To compare only local files or directories, supply them as arguments to the diff command. In this case, if you supply two arguments (for example, two file paths) to the diff command, the arguments will be interpreted in the following order: left side of the comparison, right side of the comparison.
<exec> diff file1.txt file2.txt --mode=text
If you specify three arguments, a three-way comparison takes place, and the arguments are interpreted in this order: left side of the comparison, middle side, and then right side.
<exec> diff file1.xml file2.xml file3.xml --mode=xml
|Note:||While not mandatory, for best results it is recommended to explicitly set the --mode option to either text, binary, or xml. Otherwise, the application would need to determine automatically whether you are comparing files or directories, which may lead to undesired results. In the first example above, the comparison mode is set to text since two text files are being compared. In the second example, it is set to xml since three XML files are being compared.|
Alternatively, you can specify the left and right side of the comparison through options instead of arguments. For example, the command below compares two XML files on the machine where DiffDog Client runs, and both file paths are supplied as options (not arguments):
<exec> diff --client-left=file1.xml --client-right=file2.xml
When the comparison paths are set as options, you can compare not only files local to the client machine, but also remote files on the machine where DiffDog Server runs. For example, the command below compares two text files where the left one is on the client and the right one is on the server.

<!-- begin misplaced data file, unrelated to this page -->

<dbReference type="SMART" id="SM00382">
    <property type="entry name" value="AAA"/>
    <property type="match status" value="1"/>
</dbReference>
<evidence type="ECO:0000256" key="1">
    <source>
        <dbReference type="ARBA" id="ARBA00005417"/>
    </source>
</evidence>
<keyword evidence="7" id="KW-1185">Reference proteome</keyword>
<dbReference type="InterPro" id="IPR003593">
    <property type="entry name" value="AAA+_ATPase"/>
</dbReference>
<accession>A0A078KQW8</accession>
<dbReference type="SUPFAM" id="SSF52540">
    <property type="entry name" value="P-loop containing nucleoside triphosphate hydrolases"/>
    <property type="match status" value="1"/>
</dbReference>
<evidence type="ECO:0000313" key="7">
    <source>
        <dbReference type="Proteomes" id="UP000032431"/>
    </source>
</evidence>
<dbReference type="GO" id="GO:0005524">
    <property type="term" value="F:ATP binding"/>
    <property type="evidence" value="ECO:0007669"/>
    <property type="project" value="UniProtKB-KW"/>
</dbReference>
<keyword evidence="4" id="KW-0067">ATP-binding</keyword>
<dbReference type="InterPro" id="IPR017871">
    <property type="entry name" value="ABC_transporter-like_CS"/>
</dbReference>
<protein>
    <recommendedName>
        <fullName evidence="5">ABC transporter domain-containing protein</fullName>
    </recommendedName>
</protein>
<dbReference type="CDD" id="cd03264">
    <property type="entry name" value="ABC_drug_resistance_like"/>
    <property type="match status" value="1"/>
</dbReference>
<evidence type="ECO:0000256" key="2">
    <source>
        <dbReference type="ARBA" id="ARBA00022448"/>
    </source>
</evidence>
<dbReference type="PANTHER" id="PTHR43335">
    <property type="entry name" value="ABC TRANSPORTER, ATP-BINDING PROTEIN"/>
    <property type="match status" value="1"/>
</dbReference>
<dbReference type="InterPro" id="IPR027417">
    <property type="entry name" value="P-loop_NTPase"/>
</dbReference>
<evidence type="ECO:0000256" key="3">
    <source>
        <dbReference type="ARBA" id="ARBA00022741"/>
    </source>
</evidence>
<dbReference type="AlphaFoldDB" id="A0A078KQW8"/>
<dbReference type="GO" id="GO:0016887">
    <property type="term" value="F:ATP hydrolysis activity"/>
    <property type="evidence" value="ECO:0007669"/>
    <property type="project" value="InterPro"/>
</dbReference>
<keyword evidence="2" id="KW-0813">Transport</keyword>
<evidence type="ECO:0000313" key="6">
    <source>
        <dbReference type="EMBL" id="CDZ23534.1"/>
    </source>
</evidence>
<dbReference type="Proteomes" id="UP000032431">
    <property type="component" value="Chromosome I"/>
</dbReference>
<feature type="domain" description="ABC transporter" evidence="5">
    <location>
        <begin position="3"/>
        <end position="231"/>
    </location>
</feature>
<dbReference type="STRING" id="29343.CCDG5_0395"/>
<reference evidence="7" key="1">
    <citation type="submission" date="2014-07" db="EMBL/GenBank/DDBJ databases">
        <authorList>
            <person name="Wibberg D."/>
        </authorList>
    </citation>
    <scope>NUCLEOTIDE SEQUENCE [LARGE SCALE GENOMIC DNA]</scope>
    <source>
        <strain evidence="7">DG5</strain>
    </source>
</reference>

<exec> diff --client-left=file1.txt --server-right=file2.txt
|Note:||The path syntax must be valid for the operating system where the file is. For example, if the client runs on Windows and the server runs on Linux, then a Windows-style path must be used for --client-left. Conversely, a Linux-style path must be used for --server-right.|
To perform a three-way comparison, add a third option (either --client-middle or --server-middle, depending on where the common ancestor file is). In the example below, the common ancestor file file2.csv is on the server machine while the left and right files (file1.csv, file3.csv) are on the client machine.
<exec> diff --client-left=file1.csv --server-middle=file2.csv --client-right=file3.csv
If the server administrator has restricted access to server paths for security reasons, you can no longer run comparisons that refer server file paths directly, see also Restricting Access to Server Paths. Instead, you need to specify the name of an alias by means of the --alias option.
For example, the command below compares a file on the client with a file on the server. It is assumed that an alias called "public" has already been defined by an administrator on the server.
<exec> diff --client-left=file1.txt --server-right=file2.txt --mode=text --alias=public
To query the list of aliases defined on the server, run the aliases command. To save an alias as default, set the server-alias option in the Client Configuration File. This way, you will no longer need to specify an alias at the command line.
|Note:||Alias names are case-sensitive.|